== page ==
Recent studies show that contact between mother and infant can impact the infant’s DNA. Children who had less contact with their mothers during infancy had underdeveloped genes in their cells. This is first study to show in humans that bodily contact during infancy has deep and perhaps very long term effects on the epigenome, the biochemical changes that affect gene expression.
This experiment involved 96 British Columbian children. UBC and BC Children’s Hospital researchers requested parents of 5-week-old infants to create a record of their baby’s behavior and the amount of time the parents spent touching the baby. When the children grew to four or five years old, the scientists swabbed their cheeks to examine their DNA.
The researchers analyzed a biochemical modification process called DNA methylation in the children. In this process, some of the children’s chromosomes are tagged with miniscule carbon and hydrogen molecules, which help regulate how active each gene is. This affects how the cells function.
The amount and location of occurrences of this process can be affected by childhood experiences; scientists found methylation variances between children who had much contact with their parents during infancy and those who had significantly less contact at five different DNA areas. One of these areas is involved in the immune system, and the other influences metabolism. However, the long term effects on children who had less contact have not been determined yet.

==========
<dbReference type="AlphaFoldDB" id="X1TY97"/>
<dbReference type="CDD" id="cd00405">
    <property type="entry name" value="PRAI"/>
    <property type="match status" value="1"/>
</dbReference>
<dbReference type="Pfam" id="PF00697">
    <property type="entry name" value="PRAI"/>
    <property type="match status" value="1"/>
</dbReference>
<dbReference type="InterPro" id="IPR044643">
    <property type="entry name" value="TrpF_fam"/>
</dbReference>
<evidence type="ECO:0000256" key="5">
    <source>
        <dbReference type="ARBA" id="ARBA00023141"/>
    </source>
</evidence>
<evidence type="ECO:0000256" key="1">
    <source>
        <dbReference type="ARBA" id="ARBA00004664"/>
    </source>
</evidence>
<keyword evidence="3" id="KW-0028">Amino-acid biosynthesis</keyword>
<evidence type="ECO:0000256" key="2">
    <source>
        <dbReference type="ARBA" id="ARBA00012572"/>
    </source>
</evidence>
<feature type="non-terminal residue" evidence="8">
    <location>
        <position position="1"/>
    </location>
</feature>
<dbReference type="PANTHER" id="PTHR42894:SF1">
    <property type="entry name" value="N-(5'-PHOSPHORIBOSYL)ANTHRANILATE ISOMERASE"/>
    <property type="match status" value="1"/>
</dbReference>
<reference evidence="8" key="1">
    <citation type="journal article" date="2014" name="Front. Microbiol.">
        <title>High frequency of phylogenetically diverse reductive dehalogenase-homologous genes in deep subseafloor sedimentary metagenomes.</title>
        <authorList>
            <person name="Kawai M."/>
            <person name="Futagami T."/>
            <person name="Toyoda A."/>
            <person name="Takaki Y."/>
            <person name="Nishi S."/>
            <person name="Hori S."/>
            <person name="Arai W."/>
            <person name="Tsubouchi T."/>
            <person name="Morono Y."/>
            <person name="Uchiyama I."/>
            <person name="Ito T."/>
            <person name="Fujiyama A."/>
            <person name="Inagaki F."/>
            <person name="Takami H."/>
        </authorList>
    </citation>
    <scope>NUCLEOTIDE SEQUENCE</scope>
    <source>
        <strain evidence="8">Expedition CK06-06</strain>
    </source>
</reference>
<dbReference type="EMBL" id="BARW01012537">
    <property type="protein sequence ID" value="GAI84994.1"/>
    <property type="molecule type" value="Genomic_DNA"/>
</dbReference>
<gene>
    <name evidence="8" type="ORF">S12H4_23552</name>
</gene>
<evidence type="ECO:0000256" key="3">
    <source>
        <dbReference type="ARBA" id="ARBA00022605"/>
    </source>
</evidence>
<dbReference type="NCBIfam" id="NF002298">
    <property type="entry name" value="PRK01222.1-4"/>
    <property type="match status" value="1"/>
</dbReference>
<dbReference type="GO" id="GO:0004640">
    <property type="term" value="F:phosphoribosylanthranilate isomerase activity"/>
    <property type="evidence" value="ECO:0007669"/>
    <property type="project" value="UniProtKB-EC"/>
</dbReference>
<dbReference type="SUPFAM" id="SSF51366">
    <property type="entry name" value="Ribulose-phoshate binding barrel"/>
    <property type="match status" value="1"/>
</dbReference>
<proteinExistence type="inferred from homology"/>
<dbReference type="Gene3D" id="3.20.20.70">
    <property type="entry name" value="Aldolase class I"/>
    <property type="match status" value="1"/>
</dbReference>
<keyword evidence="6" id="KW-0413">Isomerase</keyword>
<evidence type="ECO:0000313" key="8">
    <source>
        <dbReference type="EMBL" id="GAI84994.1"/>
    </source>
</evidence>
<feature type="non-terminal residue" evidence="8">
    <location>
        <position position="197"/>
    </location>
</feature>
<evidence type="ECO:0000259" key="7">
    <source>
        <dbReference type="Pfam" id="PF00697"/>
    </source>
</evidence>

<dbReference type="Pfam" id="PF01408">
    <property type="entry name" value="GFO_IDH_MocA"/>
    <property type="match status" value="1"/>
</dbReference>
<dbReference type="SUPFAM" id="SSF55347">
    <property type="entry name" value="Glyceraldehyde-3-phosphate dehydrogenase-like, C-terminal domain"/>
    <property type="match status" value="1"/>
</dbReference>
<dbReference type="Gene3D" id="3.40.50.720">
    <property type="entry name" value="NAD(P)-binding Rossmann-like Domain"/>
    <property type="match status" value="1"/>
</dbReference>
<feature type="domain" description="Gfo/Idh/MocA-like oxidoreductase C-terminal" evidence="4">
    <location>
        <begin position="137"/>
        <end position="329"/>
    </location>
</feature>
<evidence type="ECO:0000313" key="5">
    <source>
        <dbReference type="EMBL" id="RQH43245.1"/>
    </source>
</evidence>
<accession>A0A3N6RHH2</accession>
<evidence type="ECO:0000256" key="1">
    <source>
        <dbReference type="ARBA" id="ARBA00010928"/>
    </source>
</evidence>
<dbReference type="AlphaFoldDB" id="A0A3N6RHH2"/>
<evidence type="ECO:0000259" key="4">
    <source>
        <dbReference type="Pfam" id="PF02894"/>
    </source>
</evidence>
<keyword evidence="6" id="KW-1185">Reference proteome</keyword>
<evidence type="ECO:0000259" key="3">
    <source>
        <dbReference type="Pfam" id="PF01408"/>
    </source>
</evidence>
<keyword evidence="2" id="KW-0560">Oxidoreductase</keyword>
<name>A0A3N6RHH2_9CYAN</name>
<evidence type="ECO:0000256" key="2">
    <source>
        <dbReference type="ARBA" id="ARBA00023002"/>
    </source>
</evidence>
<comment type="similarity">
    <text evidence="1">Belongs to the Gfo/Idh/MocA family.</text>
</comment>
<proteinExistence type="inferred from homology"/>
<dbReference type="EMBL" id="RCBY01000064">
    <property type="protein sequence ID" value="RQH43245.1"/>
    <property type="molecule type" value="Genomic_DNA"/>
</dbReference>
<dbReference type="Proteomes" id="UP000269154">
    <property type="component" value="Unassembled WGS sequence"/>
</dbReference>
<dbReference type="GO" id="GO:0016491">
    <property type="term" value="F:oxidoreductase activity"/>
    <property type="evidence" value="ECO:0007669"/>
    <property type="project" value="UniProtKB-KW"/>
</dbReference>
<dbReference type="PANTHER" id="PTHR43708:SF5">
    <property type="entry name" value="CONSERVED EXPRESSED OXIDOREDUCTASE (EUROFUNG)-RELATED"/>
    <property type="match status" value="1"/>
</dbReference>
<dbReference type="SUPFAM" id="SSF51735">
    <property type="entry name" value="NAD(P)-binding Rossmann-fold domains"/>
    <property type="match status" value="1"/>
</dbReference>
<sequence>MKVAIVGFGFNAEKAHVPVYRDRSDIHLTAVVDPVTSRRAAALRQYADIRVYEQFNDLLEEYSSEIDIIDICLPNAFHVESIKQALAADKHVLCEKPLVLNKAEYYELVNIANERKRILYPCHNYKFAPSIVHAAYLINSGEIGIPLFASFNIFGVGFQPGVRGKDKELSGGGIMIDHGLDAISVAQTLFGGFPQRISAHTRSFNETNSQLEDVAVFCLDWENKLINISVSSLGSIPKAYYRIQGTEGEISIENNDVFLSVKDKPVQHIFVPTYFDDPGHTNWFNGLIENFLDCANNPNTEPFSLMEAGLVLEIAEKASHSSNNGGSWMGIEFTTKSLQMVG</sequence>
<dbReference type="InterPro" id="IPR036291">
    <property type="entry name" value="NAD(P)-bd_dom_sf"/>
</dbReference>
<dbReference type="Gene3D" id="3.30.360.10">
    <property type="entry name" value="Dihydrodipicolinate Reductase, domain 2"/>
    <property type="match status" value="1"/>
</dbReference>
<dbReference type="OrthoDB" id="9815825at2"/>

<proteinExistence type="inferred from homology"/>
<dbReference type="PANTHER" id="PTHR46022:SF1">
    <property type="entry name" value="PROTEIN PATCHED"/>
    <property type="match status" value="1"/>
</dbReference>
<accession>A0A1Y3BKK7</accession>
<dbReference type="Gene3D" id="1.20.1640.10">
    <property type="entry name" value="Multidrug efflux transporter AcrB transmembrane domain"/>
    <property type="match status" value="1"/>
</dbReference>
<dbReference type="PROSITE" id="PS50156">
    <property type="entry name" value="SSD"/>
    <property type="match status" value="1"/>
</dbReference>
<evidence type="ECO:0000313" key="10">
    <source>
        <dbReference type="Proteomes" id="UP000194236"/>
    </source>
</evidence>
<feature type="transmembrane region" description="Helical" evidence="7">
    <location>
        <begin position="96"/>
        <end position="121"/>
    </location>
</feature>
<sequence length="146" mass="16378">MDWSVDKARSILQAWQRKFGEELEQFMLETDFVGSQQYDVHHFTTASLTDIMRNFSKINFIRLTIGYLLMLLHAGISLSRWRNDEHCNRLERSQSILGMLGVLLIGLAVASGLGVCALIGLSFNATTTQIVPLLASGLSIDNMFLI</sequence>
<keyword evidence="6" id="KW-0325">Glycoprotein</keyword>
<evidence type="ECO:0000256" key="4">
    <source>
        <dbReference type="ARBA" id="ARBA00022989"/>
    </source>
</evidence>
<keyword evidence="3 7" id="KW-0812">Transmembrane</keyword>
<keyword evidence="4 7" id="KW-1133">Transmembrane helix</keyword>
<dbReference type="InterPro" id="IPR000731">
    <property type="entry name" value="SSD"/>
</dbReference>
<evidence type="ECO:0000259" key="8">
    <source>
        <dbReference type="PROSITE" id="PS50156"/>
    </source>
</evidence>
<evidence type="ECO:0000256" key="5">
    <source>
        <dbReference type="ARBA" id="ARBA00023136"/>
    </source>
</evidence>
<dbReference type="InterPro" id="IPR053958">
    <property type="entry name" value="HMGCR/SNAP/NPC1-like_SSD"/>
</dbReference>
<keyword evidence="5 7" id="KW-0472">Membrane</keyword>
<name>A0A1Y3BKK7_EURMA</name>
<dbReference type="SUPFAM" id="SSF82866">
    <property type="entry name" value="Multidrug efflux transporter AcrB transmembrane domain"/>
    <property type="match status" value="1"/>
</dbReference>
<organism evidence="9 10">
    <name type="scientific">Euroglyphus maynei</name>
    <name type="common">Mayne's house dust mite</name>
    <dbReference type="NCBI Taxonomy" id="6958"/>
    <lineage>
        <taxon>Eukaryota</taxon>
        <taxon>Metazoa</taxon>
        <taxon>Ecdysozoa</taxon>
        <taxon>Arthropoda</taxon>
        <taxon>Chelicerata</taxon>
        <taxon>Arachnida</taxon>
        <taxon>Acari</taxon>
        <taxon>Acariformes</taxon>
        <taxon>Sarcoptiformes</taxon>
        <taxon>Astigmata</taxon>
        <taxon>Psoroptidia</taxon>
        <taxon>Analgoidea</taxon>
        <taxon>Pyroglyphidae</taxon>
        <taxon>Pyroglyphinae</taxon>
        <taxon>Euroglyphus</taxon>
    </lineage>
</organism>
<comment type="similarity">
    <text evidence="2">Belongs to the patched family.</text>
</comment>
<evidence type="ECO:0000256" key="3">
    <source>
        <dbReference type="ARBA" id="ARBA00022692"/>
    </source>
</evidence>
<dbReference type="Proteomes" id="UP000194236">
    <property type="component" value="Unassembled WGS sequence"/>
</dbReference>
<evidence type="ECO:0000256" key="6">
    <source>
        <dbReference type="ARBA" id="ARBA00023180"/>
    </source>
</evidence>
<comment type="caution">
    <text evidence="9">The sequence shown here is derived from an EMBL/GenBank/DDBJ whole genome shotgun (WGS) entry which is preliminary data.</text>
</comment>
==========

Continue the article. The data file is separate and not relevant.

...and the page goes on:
What this means for the future
“We plan on following up to see whether the ‘biological immaturity’ we saw in these children carries broad implications for their health, especially their psychological development,” says lead author Sarah Moore. Hopefully the researchers soon find the answer to the question of whether or not contact at infancy has long-term impacts on children. This will finally help us estimate the true importance of mother-infant contact. It’s possible that infants with affectionate and tactile mothers will develop life long benefits like a strong immune system and healthy metabolism.
Jessica Yatvitskiy ’21